Inflation

Inflation is driving up car prices. 6 tips for buying in 2022

2021 was an unusual year for the automotive industry. While customer demand for new cars rebounded from the economic uncertainty of 2020, automakers found themselves unable to meet that demand because of semiconductor chip shortages and supply chain problems, and prices for both new and used cars skyrocketed. 

So what should car shoppers expect for 2022? Much of the same, unfortunately.

“Competition for new vehicles will be fierce as inventory shortages persist in 2022,” said Ivan Drury, senior manager of insights for the auto website Edmunds.

Along with shortages and supply chain issues, drivers also have inflation to thank for continued price hikes for cars in 2022. Overall consumer inflation soared 7% in 2021, the biggest increase in nearly 40 years, the Labor Department said on Wednesday. Used car and truck prices, a main driver of the surge, shot up 37% last year, with the average used vehicle now costing

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Carmakers to hike prices again in January amid chip shortage, rising inflation






Several automakers in the country are planning to hike prices of vehicles from January 2022 in the wake of the ongoing chip shortage that has led to slow production despite high demand.

For over a year, automotive companies operating in India have been suffering losses due to supply disruptions and the semiconductor crisis. While the chip shortage situation has improved, most carmakers have a huge backlog due to higher demand and lower production.

In such a scenario, top vehicle manufacturer Maruti Suzuki India said on Thursday that it plans to hike prices of its models from next month to offset increased production costs. Several other car manufacturers like Tata Motors and Hyundai Motor India are also expected to hike prices to make up for losses due to higher input costs.

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A spokesperson for Tata

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Inflation Mania: 2 Growth Stocks Riding the Boom in Car Prices

Not only is inflation running hot, it’s also the hottest topic of discussion among investors.

Rising prices on goods and services are a natural part of our economic system, but if they rise too quickly, it can disrupt consumer spending and slow the economy down. The Federal Reserve typically likes the inflation rate to hover around 2% per year, but in the 12 months ended in September, it rose by 5.4%. Some economists describe the rise as transitory, meaning it’s being caused by short-term issues like supply chain disruptions from the pandemic. But there are concerns inflation might stay higher for longer.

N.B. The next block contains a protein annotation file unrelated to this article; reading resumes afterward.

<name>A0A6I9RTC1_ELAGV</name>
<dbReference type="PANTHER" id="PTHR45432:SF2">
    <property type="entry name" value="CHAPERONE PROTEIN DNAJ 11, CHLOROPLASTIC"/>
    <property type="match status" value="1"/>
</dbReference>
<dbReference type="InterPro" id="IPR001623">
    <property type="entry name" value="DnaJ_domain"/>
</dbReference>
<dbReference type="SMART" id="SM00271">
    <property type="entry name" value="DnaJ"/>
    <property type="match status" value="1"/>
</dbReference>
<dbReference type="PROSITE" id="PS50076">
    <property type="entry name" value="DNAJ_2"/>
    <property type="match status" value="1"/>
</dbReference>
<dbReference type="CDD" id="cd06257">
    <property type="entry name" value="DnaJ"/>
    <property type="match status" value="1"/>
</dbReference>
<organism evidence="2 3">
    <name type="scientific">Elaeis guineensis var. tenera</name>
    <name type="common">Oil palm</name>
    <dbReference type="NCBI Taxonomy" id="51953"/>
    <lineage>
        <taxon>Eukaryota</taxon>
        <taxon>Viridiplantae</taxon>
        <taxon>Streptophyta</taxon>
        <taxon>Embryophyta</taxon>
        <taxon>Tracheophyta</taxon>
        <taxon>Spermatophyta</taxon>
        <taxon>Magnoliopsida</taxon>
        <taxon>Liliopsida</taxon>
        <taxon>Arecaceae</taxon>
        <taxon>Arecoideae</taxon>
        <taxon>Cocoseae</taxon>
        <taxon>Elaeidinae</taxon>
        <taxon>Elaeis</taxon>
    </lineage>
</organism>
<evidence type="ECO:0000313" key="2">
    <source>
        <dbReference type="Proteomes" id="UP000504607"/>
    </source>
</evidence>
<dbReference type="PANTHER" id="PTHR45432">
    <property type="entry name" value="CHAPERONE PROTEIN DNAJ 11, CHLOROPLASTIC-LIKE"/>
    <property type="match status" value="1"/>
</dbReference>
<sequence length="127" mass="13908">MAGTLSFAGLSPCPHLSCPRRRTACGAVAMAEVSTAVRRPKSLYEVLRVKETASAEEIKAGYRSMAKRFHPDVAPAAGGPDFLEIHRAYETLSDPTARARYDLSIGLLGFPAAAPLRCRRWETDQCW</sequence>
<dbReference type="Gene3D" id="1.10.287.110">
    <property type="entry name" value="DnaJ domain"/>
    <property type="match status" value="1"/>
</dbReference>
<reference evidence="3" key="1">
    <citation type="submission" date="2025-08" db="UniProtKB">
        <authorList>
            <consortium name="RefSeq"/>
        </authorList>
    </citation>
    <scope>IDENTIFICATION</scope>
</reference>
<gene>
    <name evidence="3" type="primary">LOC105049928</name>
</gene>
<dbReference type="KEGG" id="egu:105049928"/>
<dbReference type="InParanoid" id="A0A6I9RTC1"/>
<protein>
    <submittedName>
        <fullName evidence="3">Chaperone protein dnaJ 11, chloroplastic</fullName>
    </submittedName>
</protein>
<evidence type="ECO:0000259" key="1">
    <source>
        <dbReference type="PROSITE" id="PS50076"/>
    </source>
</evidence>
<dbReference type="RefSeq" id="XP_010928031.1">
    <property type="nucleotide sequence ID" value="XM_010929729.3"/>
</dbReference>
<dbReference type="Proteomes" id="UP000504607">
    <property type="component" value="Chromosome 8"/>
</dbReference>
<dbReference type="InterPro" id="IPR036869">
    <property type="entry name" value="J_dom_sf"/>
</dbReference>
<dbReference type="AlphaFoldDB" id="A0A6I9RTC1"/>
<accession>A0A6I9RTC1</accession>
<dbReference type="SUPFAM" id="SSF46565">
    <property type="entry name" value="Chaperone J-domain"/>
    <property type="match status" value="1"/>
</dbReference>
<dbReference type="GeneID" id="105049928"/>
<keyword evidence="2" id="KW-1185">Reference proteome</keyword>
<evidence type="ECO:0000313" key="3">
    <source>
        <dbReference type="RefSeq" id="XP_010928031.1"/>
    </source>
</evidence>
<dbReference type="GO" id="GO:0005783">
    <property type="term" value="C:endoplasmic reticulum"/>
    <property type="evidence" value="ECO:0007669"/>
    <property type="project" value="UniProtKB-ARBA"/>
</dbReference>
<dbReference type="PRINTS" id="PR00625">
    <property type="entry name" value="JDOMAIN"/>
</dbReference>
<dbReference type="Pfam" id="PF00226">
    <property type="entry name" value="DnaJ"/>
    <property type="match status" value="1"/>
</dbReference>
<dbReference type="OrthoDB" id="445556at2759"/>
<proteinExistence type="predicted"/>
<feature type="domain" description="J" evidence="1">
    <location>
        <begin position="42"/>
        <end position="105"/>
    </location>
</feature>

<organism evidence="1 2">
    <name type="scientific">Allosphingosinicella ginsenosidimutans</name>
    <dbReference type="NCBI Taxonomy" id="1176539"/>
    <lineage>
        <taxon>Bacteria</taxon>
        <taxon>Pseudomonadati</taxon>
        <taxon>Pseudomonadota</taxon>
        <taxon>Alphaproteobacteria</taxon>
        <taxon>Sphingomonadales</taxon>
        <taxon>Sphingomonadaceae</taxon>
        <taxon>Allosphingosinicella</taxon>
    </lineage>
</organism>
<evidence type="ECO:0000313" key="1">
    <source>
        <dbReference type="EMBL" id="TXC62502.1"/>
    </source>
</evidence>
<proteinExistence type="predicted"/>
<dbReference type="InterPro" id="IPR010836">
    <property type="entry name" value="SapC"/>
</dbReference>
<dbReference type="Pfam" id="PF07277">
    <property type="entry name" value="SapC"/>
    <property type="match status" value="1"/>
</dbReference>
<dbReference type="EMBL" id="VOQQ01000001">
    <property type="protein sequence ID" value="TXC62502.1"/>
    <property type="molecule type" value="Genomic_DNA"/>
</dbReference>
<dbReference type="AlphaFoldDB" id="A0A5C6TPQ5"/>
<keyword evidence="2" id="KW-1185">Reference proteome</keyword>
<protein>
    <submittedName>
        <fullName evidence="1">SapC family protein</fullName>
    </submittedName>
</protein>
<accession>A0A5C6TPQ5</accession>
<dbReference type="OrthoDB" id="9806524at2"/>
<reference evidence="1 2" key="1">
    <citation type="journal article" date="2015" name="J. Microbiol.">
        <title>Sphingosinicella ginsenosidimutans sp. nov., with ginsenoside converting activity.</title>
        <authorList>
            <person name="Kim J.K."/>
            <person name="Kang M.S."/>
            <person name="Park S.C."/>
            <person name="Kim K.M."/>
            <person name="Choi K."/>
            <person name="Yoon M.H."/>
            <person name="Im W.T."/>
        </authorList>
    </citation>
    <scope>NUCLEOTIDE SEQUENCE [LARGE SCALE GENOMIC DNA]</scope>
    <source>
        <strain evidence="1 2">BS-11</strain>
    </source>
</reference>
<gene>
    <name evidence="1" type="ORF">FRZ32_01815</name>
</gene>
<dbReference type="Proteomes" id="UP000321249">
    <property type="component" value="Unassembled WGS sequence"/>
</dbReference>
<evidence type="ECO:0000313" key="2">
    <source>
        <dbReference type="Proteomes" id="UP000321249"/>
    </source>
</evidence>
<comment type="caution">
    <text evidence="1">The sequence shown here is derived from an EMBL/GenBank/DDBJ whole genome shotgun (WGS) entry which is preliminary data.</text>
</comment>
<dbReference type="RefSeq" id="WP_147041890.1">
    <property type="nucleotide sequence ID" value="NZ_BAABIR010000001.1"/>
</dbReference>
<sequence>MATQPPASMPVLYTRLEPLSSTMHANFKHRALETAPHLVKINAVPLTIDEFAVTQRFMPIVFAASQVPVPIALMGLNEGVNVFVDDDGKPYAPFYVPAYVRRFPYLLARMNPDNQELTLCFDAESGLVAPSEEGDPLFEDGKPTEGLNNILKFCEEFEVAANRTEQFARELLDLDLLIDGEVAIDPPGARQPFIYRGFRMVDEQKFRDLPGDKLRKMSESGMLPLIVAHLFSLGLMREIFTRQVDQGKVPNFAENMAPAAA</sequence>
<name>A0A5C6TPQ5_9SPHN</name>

Used car prices, for instance, have exploded 24.4% higher over the last 12 months, with new cars up a robust 8.7% over the same period. The culprit is a shortage of crucial manufacturing components like semiconductors, which is crippling the supply of new vehicles.

Here’s how Ally

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Wall Street monitors used car wholesale auction index to predict inflation

Wall Street investors are keeping an eye on used car prices, something they rarely monitored before. It’s not that they’re all suddenly in the market for a well-maintained Ford Edge; it’s because used car prices are currently one of the best indicators of whether the economy is headed towards inflation or not.

The New York Times details the close watching of the Manheim Used Vehicle Value Index, a monthly analysis of wholesale used car sales. It’s operated by Cox Automotive, a massive conglomerate that owns Kelley Blue Book, Autotrader and 80 or so wholesale dealer auctions around the country. Through the approximately 5 million cars they sell a year, they’ve been able to compile a lot of data about used car trends.

Moreover, because these wholesale auctions are dealer-only, they’re a good crystal ball for what consumers will be paying for cars a couple of months down

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